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Governor's 60-Day Budget Deadline Arrives – Brown Extends Negotiations

By Sean P. Farrell and Jeff Hudson - March 10, 2011

It appears that Gov. Jerry Brown’s self-declared 60-day deadline for adoption of a new stage budget will come and go without much action as  the Governor announced he needs more time for negotiations to reach a budget agreement.

In a statement released by the Governor’s Press Office at the end of the day on Wednesday, press secretary Gil Duran said “Governor Brown has continued to engage in positive and productive budget discussions with legislators on both sides of the aisle. For this reason, he has asked the Pro Tem (of the California Senate, Darrell Steinberg) and the Speaker (of the California Assembly, John Pérez) to temporarily delay any vote on the budget in order to allow more time to find common ground and to put the state’s finances back in balance.”

The passage of the Governor’s 60-day deadline is purely symbolic. There was no statutory deadline to pass a budget by Thursday. But the delay could impact the proposed statewide ballot measure that the Governor wants to place before California voters in June.

Where any “overtime” discussions between the Governor and legislators of both parties will lead on Thursday, Friday and the week to come is almost anyone’s guess.

The “budget dance” went on all week in Sacramento.  On Monday, a group of five Republican senators – Senators Tom Berryhill (Oakdale), Sam Blakeslee (San Luis Obispo), Anthony Cannella (Ceres), Bill Emmerson (Hemet), and Tom Harman (Huntington Beach) – released a a letter, with all five senators expressing dissatisfaction with the outcome of their meeting with the Governor. They acknowledged that Governor Brown shares their “concern over the challenges facing California,” but went on to say that their proposals “were either rejected or so watered down [that they had] no real effect on future spending or the economy.”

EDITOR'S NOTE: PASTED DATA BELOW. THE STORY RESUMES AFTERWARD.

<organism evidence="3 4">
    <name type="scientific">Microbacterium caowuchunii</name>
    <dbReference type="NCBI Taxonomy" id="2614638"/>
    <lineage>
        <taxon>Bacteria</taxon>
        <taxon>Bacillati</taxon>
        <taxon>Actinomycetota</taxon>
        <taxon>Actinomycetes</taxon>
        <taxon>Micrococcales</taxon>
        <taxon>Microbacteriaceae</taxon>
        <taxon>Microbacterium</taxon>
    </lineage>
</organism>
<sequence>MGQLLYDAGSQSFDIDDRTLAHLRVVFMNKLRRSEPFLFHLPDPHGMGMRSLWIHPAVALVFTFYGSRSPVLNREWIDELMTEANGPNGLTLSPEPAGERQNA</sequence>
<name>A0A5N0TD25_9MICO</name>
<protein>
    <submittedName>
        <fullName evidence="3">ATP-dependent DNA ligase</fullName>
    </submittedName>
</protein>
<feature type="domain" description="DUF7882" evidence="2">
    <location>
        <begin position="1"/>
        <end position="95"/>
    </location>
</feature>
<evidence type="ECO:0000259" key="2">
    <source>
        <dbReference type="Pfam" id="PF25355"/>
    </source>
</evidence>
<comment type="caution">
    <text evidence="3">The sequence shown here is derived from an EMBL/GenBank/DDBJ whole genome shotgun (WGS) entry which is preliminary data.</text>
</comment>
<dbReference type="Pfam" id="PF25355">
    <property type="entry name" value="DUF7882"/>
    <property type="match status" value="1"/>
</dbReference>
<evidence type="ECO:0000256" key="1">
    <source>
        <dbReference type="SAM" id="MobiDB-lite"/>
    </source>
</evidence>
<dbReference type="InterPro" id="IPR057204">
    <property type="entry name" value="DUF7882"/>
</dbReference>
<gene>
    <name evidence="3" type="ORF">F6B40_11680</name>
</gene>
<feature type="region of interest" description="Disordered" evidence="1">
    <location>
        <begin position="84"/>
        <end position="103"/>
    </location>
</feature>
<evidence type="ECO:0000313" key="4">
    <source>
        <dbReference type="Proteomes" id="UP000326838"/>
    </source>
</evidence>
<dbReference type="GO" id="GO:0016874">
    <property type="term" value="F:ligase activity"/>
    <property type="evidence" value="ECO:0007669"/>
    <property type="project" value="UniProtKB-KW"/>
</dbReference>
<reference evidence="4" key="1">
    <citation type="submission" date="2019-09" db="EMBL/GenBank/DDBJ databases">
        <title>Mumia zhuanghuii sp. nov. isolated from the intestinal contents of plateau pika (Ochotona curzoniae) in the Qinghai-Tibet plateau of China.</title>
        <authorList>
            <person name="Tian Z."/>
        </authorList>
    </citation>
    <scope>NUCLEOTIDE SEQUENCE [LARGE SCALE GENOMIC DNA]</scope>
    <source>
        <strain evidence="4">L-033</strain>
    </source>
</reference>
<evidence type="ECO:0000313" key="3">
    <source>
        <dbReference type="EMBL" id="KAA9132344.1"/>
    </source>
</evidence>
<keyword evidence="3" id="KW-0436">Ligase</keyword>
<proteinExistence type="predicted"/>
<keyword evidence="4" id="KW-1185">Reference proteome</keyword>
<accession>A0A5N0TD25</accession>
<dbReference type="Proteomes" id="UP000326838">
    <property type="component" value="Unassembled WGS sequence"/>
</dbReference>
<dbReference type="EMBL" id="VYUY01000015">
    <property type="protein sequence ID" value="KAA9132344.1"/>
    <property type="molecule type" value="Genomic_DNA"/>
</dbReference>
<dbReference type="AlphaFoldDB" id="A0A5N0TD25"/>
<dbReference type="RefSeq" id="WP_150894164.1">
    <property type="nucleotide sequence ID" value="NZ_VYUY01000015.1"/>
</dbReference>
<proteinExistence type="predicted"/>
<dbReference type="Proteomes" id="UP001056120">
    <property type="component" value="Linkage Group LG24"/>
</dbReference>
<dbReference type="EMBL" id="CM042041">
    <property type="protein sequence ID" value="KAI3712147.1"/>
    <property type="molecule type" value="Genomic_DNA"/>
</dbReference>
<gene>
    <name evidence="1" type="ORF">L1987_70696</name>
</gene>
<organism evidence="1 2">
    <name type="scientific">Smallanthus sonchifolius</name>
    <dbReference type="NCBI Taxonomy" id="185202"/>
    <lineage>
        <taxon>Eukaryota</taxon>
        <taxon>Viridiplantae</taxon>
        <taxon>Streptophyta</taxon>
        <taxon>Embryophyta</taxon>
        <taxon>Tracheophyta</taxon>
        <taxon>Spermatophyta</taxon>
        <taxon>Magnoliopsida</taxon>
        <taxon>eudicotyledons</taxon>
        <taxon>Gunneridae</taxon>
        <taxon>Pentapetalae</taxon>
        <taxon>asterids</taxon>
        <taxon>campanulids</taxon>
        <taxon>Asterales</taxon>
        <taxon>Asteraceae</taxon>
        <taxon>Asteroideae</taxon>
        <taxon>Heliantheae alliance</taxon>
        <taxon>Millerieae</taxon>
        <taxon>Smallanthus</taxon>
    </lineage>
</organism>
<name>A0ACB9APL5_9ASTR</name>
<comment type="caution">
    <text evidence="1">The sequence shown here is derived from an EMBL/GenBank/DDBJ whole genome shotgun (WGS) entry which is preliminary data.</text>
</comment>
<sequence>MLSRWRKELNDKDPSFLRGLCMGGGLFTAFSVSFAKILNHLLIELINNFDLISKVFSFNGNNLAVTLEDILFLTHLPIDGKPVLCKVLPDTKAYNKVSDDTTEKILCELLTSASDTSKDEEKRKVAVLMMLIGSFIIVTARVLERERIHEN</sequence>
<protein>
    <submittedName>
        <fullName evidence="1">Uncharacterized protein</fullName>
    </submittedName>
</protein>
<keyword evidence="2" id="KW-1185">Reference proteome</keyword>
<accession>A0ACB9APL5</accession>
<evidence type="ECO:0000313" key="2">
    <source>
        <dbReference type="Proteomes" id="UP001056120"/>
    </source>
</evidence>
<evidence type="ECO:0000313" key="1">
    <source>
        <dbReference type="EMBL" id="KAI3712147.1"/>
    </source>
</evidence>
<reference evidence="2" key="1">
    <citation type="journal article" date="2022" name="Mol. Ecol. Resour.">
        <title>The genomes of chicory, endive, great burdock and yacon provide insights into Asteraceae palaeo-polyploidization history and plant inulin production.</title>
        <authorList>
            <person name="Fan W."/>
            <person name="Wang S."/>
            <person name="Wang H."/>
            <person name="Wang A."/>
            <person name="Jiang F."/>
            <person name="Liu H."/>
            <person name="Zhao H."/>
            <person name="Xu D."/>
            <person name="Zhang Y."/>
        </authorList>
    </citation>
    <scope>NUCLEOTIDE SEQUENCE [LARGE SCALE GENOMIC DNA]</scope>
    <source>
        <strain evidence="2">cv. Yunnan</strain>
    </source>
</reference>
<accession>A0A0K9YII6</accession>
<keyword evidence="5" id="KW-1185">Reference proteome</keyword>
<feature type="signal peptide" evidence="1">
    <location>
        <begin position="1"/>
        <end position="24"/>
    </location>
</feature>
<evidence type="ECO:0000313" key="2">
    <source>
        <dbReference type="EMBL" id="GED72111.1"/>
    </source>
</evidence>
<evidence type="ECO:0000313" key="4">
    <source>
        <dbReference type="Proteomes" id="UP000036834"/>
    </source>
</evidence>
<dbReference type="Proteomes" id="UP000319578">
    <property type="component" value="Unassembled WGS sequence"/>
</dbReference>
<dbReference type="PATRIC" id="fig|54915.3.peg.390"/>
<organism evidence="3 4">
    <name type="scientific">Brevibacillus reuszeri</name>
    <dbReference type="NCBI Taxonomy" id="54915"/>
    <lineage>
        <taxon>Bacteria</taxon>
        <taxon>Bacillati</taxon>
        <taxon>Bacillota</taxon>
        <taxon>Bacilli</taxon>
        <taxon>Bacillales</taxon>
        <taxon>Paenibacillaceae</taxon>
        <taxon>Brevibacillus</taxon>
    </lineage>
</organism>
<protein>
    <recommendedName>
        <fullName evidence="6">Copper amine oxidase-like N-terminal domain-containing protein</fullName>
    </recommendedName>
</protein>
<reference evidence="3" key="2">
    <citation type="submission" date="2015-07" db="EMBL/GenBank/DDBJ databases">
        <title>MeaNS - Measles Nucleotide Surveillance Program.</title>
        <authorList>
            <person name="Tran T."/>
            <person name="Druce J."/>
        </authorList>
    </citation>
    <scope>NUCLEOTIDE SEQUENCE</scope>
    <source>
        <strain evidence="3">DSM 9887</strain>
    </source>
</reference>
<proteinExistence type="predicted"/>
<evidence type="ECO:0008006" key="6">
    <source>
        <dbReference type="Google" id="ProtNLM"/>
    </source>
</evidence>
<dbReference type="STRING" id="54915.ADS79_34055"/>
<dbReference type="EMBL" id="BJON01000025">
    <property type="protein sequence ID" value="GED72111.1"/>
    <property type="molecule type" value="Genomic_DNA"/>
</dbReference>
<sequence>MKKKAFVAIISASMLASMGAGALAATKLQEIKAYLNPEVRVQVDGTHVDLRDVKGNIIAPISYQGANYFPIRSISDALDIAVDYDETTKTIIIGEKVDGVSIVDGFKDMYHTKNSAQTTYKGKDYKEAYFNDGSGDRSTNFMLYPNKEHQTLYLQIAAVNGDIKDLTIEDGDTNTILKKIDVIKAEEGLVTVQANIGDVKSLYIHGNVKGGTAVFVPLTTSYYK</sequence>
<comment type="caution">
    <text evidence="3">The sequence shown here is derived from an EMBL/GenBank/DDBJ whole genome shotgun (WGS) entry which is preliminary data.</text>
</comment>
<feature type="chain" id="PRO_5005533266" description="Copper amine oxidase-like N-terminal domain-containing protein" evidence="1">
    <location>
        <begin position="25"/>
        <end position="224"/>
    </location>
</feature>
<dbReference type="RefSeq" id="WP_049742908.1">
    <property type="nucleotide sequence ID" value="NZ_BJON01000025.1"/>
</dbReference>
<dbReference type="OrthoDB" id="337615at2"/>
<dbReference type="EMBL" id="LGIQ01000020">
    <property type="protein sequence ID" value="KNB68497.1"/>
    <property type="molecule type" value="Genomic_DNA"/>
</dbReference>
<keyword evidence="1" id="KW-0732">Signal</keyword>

Brown appeared to take the letter by the five Republican senators in stride, quipping on Monday that “it might take a few more days” than he had originally anticipated to get a budget passed. Brown also stated that he has yet to have some additional cuts placed in front of him in recent days, and that Republicans seem to be focusing primarily on “collateral matters.”

Significantly, Brown and the five Republican senators did not cut off their discussions, even though the Republicans’ letter on Monday seemed to point toward that outcome.

The Democratic governor's plan would close the state's budget gap, estimated at more than $25 billion, with a mix of spending cuts and tax extensions.

Democrats and Republicans in the Senate are expected to support Brown's spending cuts. But Brown will need a handful of Republican lawmakers to join with Democrats to vote to put an extension of existing sales and income taxes (due to expire this year) before California voters in a special election sometime in June. If those sales and income taxes are not extended, there would be further cuts in K-12 education funding by the state.

Editor's Note: Jeff Hudson is the editor of EdBrief and an award-winning education reporter and writer in print, radio and television media. Sean P. Farrell is the Capitol Reporting Intern for EdBrief.